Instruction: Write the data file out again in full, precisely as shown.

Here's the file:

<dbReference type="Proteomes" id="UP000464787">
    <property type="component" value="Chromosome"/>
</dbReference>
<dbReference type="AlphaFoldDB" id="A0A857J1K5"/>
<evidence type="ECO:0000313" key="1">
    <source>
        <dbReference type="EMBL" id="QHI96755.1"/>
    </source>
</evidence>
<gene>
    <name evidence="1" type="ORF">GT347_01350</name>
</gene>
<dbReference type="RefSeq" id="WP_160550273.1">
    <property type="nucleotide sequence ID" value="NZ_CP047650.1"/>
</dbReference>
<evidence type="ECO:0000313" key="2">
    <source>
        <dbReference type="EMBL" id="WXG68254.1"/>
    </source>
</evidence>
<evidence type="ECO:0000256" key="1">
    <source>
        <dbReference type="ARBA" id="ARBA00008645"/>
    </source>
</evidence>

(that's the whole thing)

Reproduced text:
<dbReference type="Proteomes" id="UP000464787">
    <property type="component" value="Chromosome"/>
</dbReference>
<dbReference type="AlphaFoldDB" id="A0A857J1K5"/>
<evidence type="ECO:0000313" key="1">
    <source>
        <dbReference type="EMBL" id="QHI96755.1"/>
    </source>
</evidence>
<gene>
    <name evidence="1" type="ORF">GT347_01350</name>
</gene>
<dbReference type="RefSeq" id="WP_160550273.1">
    <property type="nucleotide sequence ID" value="NZ_CP047650.1"/>
</dbReference>
<evidence type="ECO:0000313" key="2">
    <source>
        <dbReference type="EMBL" id="WXG68254.1"/>
    </source>
</evidence>
<evidence type="ECO:0000256" key="1">
    <source>
        <dbReference type="ARBA" id="ARBA00008645"/>
    </source>
</evidence>